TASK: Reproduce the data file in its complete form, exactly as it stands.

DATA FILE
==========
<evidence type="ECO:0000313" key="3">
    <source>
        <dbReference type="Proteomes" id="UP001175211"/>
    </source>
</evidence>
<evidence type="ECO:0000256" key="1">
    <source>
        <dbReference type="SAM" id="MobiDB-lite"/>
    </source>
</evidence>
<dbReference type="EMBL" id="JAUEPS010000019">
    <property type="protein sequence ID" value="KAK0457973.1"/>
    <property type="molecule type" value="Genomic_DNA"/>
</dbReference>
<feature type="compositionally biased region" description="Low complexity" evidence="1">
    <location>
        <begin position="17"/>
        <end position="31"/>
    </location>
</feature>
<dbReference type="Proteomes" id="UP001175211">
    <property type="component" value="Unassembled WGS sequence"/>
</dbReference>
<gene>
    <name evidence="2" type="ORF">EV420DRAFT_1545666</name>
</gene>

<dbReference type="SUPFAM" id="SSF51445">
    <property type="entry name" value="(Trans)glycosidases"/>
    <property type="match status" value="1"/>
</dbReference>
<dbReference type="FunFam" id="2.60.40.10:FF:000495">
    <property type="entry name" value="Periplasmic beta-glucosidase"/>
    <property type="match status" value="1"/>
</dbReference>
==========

<evidence type="ECO:0000313" key="3">
    <source>
        <dbReference type="Proteomes" id="UP001175211"/>
    </source>
</evidence>
<evidence type="ECO:0000256" key="1">
    <source>
        <dbReference type="SAM" id="MobiDB-lite"/>
    </source>
</evidence>
<dbReference type="EMBL" id="JAUEPS010000019">
    <property type="protein sequence ID" value="KAK0457973.1"/>
    <property type="molecule type" value="Genomic_DNA"/>
</dbReference>
<feature type="compositionally biased region" description="Low complexity" evidence="1">
    <location>
        <begin position="17"/>
        <end position="31"/>
    </location>
</feature>
<dbReference type="Proteomes" id="UP001175211">
    <property type="component" value="Unassembled WGS sequence"/>
</dbReference>
<gene>
    <name evidence="2" type="ORF">EV420DRAFT_1545666</name>
</gene>

<dbReference type="SUPFAM" id="SSF51445">
    <property type="entry name" value="(Trans)glycosidases"/>
    <property type="match status" value="1"/>
</dbReference>
<dbReference type="FunFam" id="2.60.40.10:FF:000495">
    <property type="entry name" value="Periplasmic beta-glucosidase"/>
    <property type="match status" value="1"/>
</dbReference>